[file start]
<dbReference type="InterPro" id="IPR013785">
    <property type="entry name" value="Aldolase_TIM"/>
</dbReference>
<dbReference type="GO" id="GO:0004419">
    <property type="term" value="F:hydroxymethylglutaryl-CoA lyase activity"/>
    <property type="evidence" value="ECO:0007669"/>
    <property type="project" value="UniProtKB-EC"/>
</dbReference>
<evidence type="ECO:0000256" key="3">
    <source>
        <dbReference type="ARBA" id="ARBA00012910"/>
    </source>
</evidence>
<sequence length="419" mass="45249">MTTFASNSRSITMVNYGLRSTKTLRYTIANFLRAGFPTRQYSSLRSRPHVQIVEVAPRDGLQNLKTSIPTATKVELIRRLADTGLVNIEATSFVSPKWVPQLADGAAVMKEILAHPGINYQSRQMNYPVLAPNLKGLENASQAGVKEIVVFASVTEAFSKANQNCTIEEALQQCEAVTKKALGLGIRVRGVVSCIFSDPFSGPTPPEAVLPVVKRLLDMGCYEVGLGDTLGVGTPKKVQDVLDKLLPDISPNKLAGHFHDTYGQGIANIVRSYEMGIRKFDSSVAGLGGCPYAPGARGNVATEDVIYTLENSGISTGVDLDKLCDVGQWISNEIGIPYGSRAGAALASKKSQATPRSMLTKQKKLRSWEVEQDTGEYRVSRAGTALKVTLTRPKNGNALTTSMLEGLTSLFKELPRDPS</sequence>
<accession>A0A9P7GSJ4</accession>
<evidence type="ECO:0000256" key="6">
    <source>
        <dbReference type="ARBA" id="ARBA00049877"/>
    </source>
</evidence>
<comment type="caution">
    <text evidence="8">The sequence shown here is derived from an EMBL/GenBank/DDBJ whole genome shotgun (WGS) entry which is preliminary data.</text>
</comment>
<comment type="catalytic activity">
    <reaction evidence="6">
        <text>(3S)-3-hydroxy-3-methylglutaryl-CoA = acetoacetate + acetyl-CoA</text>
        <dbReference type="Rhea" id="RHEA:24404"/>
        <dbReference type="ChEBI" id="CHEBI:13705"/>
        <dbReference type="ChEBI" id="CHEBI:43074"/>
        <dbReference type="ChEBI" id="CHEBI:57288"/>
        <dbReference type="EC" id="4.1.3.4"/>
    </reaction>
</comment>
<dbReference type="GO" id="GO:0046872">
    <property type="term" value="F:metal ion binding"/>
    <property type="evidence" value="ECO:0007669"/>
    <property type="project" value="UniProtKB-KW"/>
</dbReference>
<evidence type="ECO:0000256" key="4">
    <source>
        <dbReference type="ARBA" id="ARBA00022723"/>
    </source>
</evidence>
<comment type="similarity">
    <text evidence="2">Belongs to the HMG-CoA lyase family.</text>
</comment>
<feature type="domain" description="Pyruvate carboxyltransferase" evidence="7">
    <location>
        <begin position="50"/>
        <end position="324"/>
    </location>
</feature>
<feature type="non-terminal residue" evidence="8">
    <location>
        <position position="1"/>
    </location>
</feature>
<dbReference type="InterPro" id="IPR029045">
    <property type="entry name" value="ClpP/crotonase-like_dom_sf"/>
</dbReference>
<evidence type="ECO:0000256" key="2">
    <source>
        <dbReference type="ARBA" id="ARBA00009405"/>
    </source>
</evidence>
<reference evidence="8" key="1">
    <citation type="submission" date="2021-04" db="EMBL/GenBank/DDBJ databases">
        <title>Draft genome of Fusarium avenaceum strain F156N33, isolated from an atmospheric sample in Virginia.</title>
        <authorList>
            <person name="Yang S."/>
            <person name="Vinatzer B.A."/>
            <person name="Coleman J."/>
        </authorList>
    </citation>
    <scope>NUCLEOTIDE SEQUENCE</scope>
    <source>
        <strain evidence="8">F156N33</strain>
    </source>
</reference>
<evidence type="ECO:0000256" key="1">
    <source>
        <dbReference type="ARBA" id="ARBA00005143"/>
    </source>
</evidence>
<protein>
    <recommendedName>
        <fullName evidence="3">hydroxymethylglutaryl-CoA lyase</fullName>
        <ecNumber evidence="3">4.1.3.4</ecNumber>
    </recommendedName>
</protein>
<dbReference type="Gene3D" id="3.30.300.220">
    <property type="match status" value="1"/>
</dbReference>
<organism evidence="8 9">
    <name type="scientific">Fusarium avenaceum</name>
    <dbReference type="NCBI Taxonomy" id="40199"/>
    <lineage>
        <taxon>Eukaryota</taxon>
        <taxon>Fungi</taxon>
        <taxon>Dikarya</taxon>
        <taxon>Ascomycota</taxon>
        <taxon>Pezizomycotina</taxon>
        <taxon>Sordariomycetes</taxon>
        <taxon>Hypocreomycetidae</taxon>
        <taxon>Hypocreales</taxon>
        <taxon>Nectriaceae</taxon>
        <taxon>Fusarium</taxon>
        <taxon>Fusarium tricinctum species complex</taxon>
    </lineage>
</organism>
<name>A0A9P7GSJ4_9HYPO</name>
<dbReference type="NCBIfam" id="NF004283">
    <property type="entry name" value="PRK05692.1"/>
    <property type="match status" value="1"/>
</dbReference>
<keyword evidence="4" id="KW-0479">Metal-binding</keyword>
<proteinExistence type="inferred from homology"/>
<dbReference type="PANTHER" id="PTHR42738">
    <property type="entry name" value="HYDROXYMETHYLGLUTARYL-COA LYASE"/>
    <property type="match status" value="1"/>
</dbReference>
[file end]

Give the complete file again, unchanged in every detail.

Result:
<dbReference type="InterPro" id="IPR013785">
    <property type="entry name" value="Aldolase_TIM"/>
</dbReference>
<dbReference type="GO" id="GO:0004419">
    <property type="term" value="F:hydroxymethylglutaryl-CoA lyase activity"/>
    <property type="evidence" value="ECO:0007669"/>
    <property type="project" value="UniProtKB-EC"/>
</dbReference>
<evidence type="ECO:0000256" key="3">
    <source>
        <dbReference type="ARBA" id="ARBA00012910"/>
    </source>
</evidence>
<sequence length="419" mass="45249">MTTFASNSRSITMVNYGLRSTKTLRYTIANFLRAGFPTRQYSSLRSRPHVQIVEVAPRDGLQNLKTSIPTATKVELIRRLADTGLVNIEATSFVSPKWVPQLADGAAVMKEILAHPGINYQSRQMNYPVLAPNLKGLENASQAGVKEIVVFASVTEAFSKANQNCTIEEALQQCEAVTKKALGLGIRVRGVVSCIFSDPFSGPTPPEAVLPVVKRLLDMGCYEVGLGDTLGVGTPKKVQDVLDKLLPDISPNKLAGHFHDTYGQGIANIVRSYEMGIRKFDSSVAGLGGCPYAPGARGNVATEDVIYTLENSGISTGVDLDKLCDVGQWISNEIGIPYGSRAGAALASKKSQATPRSMLTKQKKLRSWEVEQDTGEYRVSRAGTALKVTLTRPKNGNALTTSMLEGLTSLFKELPRDPS</sequence>
<accession>A0A9P7GSJ4</accession>
<evidence type="ECO:0000256" key="6">
    <source>
        <dbReference type="ARBA" id="ARBA00049877"/>
    </source>
</evidence>
<comment type="caution">
    <text evidence="8">The sequence shown here is derived from an EMBL/GenBank/DDBJ whole genome shotgun (WGS) entry which is preliminary data.</text>
</comment>
<comment type="catalytic activity">
    <reaction evidence="6">
        <text>(3S)-3-hydroxy-3-methylglutaryl-CoA = acetoacetate + acetyl-CoA</text>
        <dbReference type="Rhea" id="RHEA:24404"/>
        <dbReference type="ChEBI" id="CHEBI:13705"/>
        <dbReference type="ChEBI" id="CHEBI:43074"/>
        <dbReference type="ChEBI" id="CHEBI:57288"/>
        <dbReference type="EC" id="4.1.3.4"/>
    </reaction>
</comment>
<dbReference type="GO" id="GO:0046872">
    <property type="term" value="F:metal ion binding"/>
    <property type="evidence" value="ECO:0007669"/>
    <property type="project" value="UniProtKB-KW"/>
</dbReference>
<evidence type="ECO:0000256" key="4">
    <source>
        <dbReference type="ARBA" id="ARBA00022723"/>
    </source>
</evidence>
<comment type="similarity">
    <text evidence="2">Belongs to the HMG-CoA lyase family.</text>
</comment>
<feature type="domain" description="Pyruvate carboxyltransferase" evidence="7">
    <location>
        <begin position="50"/>
        <end position="324"/>
    </location>
</feature>
<feature type="non-terminal residue" evidence="8">
    <location>
        <position position="1"/>
    </location>
</feature>
<dbReference type="InterPro" id="IPR029045">
    <property type="entry name" value="ClpP/crotonase-like_dom_sf"/>
</dbReference>
<evidence type="ECO:0000256" key="2">
    <source>
        <dbReference type="ARBA" id="ARBA00009405"/>
    </source>
</evidence>
<reference evidence="8" key="1">
    <citation type="submission" date="2021-04" db="EMBL/GenBank/DDBJ databases">
        <title>Draft genome of Fusarium avenaceum strain F156N33, isolated from an atmospheric sample in Virginia.</title>
        <authorList>
            <person name="Yang S."/>
            <person name="Vinatzer B.A."/>
            <person name="Coleman J."/>
        </authorList>
    </citation>
    <scope>NUCLEOTIDE SEQUENCE</scope>
    <source>
        <strain evidence="8">F156N33</strain>
    </source>
</reference>
<evidence type="ECO:0000256" key="1">
    <source>
        <dbReference type="ARBA" id="ARBA00005143"/>
    </source>
</evidence>
<protein>
    <recommendedName>
        <fullName evidence="3">hydroxymethylglutaryl-CoA lyase</fullName>
        <ecNumber evidence="3">4.1.3.4</ecNumber>
    </recommendedName>
</protein>
<dbReference type="Gene3D" id="3.30.300.220">
    <property type="match status" value="1"/>
</dbReference>
<organism evidence="8 9">
    <name type="scientific">Fusarium avenaceum</name>
    <dbReference type="NCBI Taxonomy" id="40199"/>
    <lineage>
        <taxon>Eukaryota</taxon>
        <taxon>Fungi</taxon>
        <taxon>Dikarya</taxon>
        <taxon>Ascomycota</taxon>
        <taxon>Pezizomycotina</taxon>
        <taxon>Sordariomycetes</taxon>
        <taxon>Hypocreomycetidae</taxon>
        <taxon>Hypocreales</taxon>
        <taxon>Nectriaceae</taxon>
        <taxon>Fusarium</taxon>
        <taxon>Fusarium tricinctum species complex</taxon>
    </lineage>
</organism>
<name>A0A9P7GSJ4_9HYPO</name>
<dbReference type="NCBIfam" id="NF004283">
    <property type="entry name" value="PRK05692.1"/>
    <property type="match status" value="1"/>
</dbReference>
<keyword evidence="4" id="KW-0479">Metal-binding</keyword>
<proteinExistence type="inferred from homology"/>
<dbReference type="PANTHER" id="PTHR42738">
    <property type="entry name" value="HYDROXYMETHYLGLUTARYL-COA LYASE"/>
    <property type="match status" value="1"/>
</dbReference>